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Sunday, August 9, 2020

Jane Adams

"Jane Adams PhD was a founding editor of the Seattle Weekly. Among her twelve books is Seattle Green, a novel . She is a contributing editor at Psychology Today, and coaches parents of adult children."

Bucking the Crowd: Herd Immunity and the Risks to your Kids

We know more about herd immunity in these pandemic days, but as the nation struggles with how or whether to reopen its schools, the notion of inducing it by deliberately exposing children to the corona virus is trending on social media.

Welcome to Present Shock

The head-spinning change that seems to characterize our daily existence induces a kind of mental and emotional vertigo that imposes its own kind of stress on our systems: unable to respond in the usual ways, fight or flight, we can only try to stand upright in the moment. Welcome to Present Shock.

Conventional Wisdom Says College Promotes Diversity of Thinking. New Studies Suggest It Doesn’t

A study published in the Journal of Diversity in Higher Education investigated how recent graduates’ experiences in what the authors called “ideological bubbles” consisted of few meaningful, effective efforts that prepared them for the ideological divides they faced after graduation.

Is Despair More of a Threat Than Covid-19?

Despair is sometimes difficult to distinguish from all those other sad words that begin with a D like depression, despondency and desolation. It’s all of these and none of these, omnipresent in this doubly difficult time that stresses the physical, mental and emotional health of our institutions as well as our individual selves to their limits.

Set to Soar: This Week in Space

We are all rooting for the success of the launch -- if anything mobilizes the national spirit, it’s a rocket on its way to space.

Remember When We Actually Ate At Seattle Restaurants?

I was no Gael Green, the glamorous NYM food critic, but I’d been eating solid food for over 30 years, and I owned a set of escargot plates as well as a mortar and pestle, so I bellied up to the task of dining around town on an expense account.

The Best Bro’ Show on TV for Really Trying Times

The dynamic between them fascinates me, the differences as well as the similarities, the knowledge of each other's strengths and weaknesses and the way that resonates in their interchanges.

Generalized Anxiety Disorder – Notes From The Last Pandemic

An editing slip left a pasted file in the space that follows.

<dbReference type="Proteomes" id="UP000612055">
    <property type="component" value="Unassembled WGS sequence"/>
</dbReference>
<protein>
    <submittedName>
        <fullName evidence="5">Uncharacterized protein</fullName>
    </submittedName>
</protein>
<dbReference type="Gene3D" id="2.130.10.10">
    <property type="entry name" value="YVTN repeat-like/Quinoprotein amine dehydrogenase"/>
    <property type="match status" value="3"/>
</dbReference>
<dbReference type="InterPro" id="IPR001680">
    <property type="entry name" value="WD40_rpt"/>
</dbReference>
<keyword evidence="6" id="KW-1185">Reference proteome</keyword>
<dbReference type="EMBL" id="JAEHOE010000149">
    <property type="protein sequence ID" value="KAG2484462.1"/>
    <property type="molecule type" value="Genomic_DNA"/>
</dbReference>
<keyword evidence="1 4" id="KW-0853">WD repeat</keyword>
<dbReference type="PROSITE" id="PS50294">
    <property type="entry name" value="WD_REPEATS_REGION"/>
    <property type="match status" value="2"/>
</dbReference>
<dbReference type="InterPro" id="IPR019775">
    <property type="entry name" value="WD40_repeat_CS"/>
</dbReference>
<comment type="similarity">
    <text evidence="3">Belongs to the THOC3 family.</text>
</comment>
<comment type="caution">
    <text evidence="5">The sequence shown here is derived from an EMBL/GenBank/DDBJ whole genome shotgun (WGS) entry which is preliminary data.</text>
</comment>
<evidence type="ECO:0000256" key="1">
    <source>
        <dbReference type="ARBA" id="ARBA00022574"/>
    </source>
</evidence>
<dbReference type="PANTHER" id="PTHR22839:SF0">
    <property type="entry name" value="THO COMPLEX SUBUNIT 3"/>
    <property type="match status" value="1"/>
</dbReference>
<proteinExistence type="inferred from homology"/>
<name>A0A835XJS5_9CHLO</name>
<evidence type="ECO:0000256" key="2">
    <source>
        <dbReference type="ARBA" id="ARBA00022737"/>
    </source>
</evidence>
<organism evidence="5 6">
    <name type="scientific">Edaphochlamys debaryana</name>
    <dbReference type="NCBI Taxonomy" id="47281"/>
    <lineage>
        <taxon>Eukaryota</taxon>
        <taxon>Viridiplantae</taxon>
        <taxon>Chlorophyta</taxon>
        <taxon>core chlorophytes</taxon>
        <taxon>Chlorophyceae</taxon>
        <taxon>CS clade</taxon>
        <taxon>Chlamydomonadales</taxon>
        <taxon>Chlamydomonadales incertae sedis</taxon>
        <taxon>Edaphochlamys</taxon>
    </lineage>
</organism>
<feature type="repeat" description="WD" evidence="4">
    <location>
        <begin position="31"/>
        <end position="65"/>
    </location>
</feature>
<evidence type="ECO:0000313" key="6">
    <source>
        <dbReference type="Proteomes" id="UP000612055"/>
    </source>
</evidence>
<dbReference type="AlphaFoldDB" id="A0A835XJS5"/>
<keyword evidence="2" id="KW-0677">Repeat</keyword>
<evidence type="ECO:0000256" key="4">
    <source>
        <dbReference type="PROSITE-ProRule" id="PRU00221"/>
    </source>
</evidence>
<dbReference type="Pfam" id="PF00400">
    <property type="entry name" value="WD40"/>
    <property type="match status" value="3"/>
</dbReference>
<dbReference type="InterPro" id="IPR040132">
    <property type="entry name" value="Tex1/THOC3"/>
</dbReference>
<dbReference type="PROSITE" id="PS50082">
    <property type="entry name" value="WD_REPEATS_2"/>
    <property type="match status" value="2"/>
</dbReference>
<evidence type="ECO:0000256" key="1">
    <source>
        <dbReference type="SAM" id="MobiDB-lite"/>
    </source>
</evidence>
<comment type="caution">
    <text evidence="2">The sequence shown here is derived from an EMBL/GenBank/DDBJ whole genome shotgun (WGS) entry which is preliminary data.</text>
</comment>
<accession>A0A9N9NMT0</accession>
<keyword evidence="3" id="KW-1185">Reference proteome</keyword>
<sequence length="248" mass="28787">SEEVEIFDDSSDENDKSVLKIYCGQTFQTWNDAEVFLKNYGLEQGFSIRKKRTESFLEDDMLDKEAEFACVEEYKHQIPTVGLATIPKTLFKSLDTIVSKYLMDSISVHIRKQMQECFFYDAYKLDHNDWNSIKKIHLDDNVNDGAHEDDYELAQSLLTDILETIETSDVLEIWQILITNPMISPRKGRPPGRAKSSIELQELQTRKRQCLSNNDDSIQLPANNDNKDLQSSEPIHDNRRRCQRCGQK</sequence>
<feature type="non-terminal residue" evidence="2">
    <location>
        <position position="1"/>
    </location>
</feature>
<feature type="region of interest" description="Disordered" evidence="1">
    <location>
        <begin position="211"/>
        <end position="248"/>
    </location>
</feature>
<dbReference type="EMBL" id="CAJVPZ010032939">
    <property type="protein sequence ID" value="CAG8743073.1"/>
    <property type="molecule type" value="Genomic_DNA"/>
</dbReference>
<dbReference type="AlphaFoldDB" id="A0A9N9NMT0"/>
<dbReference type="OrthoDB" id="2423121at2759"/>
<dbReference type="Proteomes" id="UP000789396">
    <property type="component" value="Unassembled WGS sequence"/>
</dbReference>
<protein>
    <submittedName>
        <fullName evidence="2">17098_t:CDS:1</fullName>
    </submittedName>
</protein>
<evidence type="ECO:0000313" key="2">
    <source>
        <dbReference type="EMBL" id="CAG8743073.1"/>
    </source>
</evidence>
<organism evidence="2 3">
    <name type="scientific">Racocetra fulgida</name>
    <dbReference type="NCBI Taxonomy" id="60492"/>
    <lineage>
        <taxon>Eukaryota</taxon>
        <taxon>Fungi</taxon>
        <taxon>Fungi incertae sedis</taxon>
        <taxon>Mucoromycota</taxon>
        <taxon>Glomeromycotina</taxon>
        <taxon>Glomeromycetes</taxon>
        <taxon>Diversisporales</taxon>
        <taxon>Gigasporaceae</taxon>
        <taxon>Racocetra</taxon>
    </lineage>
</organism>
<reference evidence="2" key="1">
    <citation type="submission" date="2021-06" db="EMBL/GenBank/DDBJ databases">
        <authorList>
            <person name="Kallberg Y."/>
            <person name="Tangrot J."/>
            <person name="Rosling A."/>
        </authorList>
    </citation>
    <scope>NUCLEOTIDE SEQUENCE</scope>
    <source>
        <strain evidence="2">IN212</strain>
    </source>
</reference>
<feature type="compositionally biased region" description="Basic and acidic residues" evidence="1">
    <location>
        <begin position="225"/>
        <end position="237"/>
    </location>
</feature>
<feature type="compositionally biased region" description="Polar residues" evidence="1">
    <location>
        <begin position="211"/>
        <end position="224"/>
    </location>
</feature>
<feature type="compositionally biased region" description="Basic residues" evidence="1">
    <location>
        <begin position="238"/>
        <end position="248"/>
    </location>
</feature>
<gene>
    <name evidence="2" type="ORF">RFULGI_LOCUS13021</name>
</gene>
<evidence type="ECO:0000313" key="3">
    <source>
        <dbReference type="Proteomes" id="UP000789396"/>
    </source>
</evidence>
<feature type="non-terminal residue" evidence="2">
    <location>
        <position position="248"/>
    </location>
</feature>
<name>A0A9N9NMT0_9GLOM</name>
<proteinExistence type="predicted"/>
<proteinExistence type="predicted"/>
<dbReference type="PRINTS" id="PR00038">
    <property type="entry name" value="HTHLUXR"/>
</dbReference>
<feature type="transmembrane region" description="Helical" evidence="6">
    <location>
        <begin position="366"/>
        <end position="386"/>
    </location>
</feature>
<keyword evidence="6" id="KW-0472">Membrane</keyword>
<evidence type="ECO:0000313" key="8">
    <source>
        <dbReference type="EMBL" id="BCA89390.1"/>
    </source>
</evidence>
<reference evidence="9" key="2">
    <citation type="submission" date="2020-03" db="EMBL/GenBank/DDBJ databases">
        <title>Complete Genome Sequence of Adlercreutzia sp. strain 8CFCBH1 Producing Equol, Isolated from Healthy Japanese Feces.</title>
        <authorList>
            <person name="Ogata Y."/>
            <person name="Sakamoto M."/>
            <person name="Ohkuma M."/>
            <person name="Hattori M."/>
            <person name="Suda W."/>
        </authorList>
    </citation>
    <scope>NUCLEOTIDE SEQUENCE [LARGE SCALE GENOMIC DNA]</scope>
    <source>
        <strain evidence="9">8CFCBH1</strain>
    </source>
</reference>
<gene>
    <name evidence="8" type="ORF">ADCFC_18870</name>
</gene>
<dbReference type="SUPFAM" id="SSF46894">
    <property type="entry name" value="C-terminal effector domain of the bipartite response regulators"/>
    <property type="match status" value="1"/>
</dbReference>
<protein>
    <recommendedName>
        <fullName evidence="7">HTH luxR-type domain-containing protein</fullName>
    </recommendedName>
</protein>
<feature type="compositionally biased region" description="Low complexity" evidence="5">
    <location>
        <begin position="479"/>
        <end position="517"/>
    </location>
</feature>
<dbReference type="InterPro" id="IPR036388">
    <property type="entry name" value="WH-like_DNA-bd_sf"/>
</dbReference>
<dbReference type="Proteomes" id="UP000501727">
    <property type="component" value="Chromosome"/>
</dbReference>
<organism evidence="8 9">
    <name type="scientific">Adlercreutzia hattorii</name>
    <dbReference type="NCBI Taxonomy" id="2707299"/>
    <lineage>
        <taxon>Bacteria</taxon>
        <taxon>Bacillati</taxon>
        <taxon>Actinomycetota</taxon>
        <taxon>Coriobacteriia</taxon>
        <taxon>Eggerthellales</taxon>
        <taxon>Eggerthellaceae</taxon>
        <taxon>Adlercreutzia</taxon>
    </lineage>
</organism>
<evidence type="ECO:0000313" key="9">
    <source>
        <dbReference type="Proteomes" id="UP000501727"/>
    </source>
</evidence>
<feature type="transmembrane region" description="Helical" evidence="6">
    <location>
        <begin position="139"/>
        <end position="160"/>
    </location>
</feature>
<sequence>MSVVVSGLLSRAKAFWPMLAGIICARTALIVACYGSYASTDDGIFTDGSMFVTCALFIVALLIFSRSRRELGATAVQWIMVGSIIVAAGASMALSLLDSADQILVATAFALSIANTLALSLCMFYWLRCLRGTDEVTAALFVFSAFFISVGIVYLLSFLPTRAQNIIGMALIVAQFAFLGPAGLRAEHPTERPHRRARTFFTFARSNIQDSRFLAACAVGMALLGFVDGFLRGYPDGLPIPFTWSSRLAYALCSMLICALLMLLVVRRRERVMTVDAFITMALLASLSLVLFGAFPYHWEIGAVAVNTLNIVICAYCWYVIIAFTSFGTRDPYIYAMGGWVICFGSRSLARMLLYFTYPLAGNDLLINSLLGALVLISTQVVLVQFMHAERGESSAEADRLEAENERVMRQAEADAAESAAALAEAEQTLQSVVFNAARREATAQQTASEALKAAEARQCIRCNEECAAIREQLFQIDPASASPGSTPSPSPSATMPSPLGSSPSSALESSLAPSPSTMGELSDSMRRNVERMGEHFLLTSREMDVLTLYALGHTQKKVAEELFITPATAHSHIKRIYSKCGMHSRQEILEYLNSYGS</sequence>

I didn’t know the girl on my street who got sick with what people said was the worst kind of polio, bulbar, which either killed or crippled you. She was 5, somebody’s little sister, and when she left the hospital in an iron lung, her family moved away.

Books: International Intrigue – A Handful of Current Thrillers

The Names of the Dead Kevin Wignall  Abandoned by his CIA colleagues when an anti-terrorism operation in Europe...

The Mystery Behind The Mystery Writer: Michael Gruber’s Long Con

It says something about the state of publishing today that Gruber couldn't find a buyer for this book - it's an almost perfect example of a caper novel, more light-hearted than some of his earlier thrillers but just as erudite, well-plotted and entertaining as his previous books.

Latest Post Alley Posts

Painful, Blissful Memories of Boyhood Beaches on Puget Sound

We lumbered toward shore on a rising tide, taking forever to make any progress. Gradually we emerged, presenting the primitive spectacle of fish-things on stumpy fins dragging themselves gasping onto dry land. But not quite yet. There was still the menacing sea lettuce.

Chapters 29 & 30: Bird Watching, and Hanran

“That wasn’t cool, Eric, you being at Barclay’s this morning when our people arrived.” Bobby Harms’ bright white smile was hidden behind tight lips. They were on the Starlight deck, the space between Falconer’s penthouse and his office, open beers on the food-stained wooden table between them, the evening sun still warm, but the mood was not genial.

Big Scoop on Our Sweet Tooth +Other Scoops

The history of Frangos may explain our odd taste in ice cream. Speaking of history, did Lewis and Clark, er, borrow some lines?

Chapters 27 & 28: Snake, and San Diego

“Lotsa people know this guy. Sorta,” said Danny. “They’ve heard of him because he’s some kind of dealer, or they remember talking to him in a bar. They remember the snake tattoo. No one I talked to remembers a name. Some of them called him The Snake or Snake like that was his name. Seems to be what he goes by.”

After the Vote: City Council’s Start To “Defunding SPD”

Omari Salisbury, Marcus Green and Kevin Schofield discuss the origins of the 50% target, the politics that led to this point, and the deep, often acrimonious divisions in City Hall over the wisdom of moving quickly to cut SPD’s budget.